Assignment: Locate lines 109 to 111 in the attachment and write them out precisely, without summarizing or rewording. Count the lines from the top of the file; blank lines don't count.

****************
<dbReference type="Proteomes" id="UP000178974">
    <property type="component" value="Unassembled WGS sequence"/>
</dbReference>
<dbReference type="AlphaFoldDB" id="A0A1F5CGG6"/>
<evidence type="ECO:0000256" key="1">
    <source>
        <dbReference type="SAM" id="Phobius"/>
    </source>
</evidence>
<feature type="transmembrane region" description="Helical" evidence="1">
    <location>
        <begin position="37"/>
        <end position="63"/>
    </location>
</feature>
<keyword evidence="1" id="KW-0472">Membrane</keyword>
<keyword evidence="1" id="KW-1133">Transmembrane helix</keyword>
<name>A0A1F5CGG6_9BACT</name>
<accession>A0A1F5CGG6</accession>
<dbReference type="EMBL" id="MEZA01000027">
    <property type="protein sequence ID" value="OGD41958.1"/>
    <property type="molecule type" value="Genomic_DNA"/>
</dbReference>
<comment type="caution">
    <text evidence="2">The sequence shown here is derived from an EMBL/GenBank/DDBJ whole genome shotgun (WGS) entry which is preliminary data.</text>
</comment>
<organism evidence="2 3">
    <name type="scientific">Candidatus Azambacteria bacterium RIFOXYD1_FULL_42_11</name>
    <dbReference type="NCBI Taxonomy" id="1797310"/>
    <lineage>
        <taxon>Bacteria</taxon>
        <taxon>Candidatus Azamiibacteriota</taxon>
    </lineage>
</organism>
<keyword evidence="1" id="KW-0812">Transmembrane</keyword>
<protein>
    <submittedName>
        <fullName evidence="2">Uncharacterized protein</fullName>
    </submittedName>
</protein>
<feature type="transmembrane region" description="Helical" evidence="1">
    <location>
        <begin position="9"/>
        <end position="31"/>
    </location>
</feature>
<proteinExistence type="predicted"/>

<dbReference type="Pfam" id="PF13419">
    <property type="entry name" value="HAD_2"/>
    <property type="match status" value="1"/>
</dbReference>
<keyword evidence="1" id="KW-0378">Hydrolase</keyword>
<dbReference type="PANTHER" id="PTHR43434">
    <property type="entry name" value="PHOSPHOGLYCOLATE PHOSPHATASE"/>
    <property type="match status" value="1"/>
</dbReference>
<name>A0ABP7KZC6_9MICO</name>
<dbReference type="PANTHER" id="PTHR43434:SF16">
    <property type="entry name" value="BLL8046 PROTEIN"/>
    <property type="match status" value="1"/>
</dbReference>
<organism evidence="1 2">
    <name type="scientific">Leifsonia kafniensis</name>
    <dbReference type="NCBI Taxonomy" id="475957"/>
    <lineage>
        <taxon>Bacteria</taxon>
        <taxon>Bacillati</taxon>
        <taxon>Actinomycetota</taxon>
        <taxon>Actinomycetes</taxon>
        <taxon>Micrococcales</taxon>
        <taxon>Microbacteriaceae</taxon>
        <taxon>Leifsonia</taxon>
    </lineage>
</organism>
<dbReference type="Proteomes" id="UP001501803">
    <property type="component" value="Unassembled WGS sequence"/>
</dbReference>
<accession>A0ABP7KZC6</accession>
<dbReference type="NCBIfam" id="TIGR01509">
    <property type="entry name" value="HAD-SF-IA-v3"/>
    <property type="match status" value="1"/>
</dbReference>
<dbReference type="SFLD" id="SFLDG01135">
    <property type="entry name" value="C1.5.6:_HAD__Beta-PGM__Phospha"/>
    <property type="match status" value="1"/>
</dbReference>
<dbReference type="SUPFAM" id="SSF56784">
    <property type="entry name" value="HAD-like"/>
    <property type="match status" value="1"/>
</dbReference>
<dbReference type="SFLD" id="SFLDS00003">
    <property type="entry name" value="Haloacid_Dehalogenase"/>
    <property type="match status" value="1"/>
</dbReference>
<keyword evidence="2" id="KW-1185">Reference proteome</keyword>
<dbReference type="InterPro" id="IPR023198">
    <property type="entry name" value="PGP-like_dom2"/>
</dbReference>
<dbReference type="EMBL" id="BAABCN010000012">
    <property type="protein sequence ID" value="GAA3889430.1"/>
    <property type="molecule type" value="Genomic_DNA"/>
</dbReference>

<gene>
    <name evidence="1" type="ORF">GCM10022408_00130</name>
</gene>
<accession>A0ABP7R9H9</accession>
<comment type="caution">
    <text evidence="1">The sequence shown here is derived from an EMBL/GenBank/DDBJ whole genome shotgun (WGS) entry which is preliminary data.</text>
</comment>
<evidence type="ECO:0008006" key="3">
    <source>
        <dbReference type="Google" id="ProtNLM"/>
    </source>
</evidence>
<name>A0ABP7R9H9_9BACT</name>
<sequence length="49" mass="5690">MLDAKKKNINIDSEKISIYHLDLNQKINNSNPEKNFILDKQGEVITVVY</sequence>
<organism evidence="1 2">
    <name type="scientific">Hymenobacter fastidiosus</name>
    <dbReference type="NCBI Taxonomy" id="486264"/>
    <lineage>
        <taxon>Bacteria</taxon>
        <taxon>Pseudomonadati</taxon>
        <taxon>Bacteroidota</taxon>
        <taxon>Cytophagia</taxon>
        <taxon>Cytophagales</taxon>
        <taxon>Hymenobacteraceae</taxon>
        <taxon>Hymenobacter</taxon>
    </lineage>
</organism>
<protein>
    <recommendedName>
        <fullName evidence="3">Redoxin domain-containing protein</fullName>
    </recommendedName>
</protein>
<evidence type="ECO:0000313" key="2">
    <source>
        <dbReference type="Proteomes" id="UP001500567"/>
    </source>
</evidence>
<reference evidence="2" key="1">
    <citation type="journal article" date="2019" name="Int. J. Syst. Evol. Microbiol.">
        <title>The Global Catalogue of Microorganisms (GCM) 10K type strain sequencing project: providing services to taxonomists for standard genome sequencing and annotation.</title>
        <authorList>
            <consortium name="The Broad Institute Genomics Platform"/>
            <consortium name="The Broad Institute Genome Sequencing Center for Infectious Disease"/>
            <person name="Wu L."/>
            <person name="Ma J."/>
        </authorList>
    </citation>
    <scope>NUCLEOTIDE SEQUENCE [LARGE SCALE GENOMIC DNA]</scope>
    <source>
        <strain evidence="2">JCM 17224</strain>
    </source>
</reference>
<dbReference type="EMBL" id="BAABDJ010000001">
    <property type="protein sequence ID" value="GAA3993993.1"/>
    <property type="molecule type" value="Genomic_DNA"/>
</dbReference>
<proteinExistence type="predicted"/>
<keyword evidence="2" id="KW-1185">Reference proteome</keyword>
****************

</comment>
<evidence type="ECO:0008006" key="3">
    <source>